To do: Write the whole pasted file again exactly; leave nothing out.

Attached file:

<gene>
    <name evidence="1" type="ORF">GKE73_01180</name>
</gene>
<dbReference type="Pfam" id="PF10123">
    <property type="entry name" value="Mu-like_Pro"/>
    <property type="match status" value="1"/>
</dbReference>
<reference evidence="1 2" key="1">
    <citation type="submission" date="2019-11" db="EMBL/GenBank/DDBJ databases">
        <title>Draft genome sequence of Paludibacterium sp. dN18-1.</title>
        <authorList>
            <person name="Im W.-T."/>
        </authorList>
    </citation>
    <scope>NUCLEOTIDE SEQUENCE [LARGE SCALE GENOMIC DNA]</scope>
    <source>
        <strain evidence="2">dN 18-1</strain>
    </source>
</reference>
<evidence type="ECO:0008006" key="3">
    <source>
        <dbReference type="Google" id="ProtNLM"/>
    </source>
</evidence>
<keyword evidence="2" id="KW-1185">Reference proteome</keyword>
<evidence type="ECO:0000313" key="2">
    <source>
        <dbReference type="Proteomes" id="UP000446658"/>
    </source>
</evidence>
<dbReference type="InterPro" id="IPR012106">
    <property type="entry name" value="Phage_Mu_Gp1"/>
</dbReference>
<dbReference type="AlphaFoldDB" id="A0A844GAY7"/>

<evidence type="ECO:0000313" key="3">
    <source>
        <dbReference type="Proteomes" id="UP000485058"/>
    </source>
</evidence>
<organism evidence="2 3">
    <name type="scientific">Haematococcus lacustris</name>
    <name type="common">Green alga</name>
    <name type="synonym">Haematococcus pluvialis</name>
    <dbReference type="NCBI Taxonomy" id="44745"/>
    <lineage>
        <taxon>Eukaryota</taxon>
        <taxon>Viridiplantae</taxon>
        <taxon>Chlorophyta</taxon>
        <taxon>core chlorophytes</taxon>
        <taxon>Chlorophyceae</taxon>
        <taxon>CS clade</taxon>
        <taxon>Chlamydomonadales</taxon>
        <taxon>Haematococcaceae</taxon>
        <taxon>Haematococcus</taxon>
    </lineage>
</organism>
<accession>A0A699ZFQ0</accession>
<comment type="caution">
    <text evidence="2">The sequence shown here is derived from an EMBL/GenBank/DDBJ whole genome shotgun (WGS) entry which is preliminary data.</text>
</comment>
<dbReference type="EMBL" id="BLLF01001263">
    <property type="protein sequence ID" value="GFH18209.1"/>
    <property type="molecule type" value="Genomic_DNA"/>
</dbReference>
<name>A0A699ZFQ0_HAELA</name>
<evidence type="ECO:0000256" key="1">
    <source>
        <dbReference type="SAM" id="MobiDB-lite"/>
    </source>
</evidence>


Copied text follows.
<gene>
    <name evidence="1" type="ORF">GKE73_01180</name>
</gene>
<dbReference type="Pfam" id="PF10123">
    <property type="entry name" value="Mu-like_Pro"/>
    <property type="match status" value="1"/>
</dbReference>
<reference evidence="1 2" key="1">
    <citation type="submission" date="2019-11" db="EMBL/GenBank/DDBJ databases">
        <title>Draft genome sequence of Paludibacterium sp. dN18-1.</title>
        <authorList>
            <person name="Im W.-T."/>
        </authorList>
    </citation>
    <scope>NUCLEOTIDE SEQUENCE [LARGE SCALE GENOMIC DNA]</scope>
    <source>
        <strain evidence="2">dN 18-1</strain>
    </source>
</reference>
<evidence type="ECO:0008006" key="3">
    <source>
        <dbReference type="Google" id="ProtNLM"/>
    </source>
</evidence>
<keyword evidence="2" id="KW-1185">Reference proteome</keyword>
<evidence type="ECO:0000313" key="2">
    <source>
        <dbReference type="Proteomes" id="UP000446658"/>
    </source>
</evidence>
<dbReference type="InterPro" id="IPR012106">
    <property type="entry name" value="Phage_Mu_Gp1"/>
</dbReference>
<dbReference type="AlphaFoldDB" id="A0A844GAY7"/>

<evidence type="ECO:0000313" key="3">
    <source>
        <dbReference type="Proteomes" id="UP000485058"/>
    </source>
</evidence>
<organism evidence="2 3">
    <name type="scientific">Haematococcus lacustris</name>
    <name type="common">Green alga</name>
    <name type="synonym">Haematococcus pluvialis</name>
    <dbReference type="NCBI Taxonomy" id="44745"/>
    <lineage>
        <taxon>Eukaryota</taxon>
        <taxon>Viridiplantae</taxon>
        <taxon>Chlorophyta</taxon>
        <taxon>core chlorophytes</taxon>
        <taxon>Chlorophyceae</taxon>
        <taxon>CS clade</taxon>
        <taxon>Chlamydomonadales</taxon>
        <taxon>Haematococcaceae</taxon>
        <taxon>Haematococcus</taxon>
    </lineage>
</organism>
<accession>A0A699ZFQ0</accession>
<comment type="caution">
    <text evidence="2">The sequence shown here is derived from an EMBL/GenBank/DDBJ whole genome shotgun (WGS) entry which is preliminary data.</text>
</comment>
<dbReference type="EMBL" id="BLLF01001263">
    <property type="protein sequence ID" value="GFH18209.1"/>
    <property type="molecule type" value="Genomic_DNA"/>
</dbReference>
<name>A0A699ZFQ0_HAELA</name>
<evidence type="ECO:0000256" key="1">
    <source>
        <dbReference type="SAM" id="MobiDB-lite"/>
    </source>
</evidence>